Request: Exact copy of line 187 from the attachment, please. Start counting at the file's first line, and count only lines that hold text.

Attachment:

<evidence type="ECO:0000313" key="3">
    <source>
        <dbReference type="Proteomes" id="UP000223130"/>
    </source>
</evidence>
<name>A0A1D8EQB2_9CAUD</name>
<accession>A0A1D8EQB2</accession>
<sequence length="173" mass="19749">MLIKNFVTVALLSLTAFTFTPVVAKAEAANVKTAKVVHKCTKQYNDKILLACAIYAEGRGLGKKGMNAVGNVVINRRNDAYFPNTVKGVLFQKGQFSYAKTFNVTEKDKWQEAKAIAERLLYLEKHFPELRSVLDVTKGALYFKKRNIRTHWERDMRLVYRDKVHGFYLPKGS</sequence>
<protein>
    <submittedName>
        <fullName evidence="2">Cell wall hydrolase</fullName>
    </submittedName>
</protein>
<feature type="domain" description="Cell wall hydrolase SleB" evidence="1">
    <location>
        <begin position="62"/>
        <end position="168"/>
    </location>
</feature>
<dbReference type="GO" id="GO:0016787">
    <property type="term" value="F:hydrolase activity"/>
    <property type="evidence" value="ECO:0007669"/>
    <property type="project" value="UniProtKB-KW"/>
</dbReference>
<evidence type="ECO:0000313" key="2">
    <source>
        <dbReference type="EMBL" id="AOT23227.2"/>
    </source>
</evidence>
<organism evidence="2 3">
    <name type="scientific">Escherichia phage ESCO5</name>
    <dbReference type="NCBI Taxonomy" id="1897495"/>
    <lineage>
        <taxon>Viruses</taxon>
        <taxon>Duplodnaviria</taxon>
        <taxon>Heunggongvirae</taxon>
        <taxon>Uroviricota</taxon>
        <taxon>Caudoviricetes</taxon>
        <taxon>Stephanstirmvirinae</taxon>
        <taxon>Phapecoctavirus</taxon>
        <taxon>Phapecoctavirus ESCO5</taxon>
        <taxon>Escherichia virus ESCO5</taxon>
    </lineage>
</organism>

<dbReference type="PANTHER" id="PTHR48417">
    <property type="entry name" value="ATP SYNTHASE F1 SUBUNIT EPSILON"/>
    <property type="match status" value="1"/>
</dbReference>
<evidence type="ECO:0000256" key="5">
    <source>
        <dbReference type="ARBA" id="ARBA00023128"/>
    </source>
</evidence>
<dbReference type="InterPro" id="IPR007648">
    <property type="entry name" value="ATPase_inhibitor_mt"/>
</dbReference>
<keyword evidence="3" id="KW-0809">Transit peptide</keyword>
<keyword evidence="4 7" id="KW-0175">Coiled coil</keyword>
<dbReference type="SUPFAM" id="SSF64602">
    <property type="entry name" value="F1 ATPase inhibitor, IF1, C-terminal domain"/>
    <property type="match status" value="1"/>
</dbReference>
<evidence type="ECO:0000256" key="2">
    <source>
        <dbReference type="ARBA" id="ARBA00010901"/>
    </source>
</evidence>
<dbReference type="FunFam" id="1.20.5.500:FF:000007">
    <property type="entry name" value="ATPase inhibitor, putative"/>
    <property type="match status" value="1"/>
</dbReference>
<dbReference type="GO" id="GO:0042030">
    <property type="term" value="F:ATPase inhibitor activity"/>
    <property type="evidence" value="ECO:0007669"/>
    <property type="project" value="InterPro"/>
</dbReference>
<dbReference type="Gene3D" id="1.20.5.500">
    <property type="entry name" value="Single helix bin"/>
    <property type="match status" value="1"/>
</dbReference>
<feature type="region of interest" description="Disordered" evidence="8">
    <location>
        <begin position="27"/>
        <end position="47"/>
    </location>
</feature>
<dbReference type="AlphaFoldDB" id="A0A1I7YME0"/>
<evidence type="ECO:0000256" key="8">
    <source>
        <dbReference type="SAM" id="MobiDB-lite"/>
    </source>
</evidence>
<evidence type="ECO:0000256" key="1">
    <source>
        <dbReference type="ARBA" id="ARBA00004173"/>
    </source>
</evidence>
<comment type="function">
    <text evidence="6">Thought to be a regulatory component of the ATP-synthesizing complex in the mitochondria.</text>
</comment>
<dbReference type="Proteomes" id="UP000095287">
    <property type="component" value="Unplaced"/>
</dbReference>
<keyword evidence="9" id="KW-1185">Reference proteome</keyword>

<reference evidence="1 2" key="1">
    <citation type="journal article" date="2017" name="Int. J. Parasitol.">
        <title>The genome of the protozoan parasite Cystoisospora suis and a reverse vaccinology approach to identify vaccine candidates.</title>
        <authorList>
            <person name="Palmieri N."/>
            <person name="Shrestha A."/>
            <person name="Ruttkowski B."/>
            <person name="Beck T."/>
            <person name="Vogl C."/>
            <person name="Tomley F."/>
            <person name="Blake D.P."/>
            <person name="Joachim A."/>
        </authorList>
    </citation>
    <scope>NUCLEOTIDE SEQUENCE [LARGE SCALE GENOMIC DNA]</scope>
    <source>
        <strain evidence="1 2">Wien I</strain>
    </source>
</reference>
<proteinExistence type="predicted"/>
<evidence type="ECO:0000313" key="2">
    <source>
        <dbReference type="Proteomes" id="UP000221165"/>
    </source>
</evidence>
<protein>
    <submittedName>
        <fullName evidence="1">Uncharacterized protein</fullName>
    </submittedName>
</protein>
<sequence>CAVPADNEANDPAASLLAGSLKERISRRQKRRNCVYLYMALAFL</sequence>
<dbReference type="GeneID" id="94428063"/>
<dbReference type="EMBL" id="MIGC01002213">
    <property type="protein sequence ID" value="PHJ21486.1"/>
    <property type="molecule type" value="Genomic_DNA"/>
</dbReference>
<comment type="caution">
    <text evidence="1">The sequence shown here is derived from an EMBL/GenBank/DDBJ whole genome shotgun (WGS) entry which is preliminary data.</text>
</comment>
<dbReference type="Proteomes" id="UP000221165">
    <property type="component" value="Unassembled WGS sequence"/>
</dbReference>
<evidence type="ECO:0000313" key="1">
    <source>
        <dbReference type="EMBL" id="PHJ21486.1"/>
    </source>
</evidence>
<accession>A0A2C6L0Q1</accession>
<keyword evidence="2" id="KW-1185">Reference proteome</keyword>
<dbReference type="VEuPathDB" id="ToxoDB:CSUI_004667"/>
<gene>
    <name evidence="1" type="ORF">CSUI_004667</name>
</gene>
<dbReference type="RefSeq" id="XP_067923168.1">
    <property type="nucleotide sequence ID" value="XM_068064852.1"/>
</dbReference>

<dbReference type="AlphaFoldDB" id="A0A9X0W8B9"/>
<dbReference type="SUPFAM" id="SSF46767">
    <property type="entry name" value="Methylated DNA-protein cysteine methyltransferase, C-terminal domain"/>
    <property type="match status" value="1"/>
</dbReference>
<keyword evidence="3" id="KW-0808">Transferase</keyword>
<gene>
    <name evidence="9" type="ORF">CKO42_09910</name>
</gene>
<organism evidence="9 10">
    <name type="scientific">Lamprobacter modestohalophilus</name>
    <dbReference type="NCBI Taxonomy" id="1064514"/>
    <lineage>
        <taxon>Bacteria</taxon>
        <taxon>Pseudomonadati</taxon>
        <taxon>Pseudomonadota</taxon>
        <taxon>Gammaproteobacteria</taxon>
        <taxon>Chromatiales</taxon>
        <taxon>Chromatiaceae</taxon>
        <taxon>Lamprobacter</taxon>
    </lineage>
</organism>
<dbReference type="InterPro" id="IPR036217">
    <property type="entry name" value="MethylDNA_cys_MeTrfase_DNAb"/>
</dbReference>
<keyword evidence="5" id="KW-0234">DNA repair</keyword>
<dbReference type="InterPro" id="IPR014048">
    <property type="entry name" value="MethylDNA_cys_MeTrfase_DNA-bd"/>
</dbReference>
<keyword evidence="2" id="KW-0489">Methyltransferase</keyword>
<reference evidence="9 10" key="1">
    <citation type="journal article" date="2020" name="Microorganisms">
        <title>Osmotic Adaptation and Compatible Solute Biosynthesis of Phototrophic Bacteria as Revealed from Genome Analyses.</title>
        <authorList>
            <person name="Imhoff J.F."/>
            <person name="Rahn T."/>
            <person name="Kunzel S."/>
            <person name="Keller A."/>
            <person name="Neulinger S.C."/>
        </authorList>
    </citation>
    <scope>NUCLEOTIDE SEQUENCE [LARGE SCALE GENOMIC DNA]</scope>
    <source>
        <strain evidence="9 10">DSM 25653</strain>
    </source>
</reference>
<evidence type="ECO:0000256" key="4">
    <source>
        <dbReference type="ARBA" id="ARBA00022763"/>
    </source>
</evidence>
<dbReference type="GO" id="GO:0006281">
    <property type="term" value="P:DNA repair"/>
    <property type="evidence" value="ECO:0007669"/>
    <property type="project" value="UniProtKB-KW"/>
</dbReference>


<dbReference type="InterPro" id="IPR014048">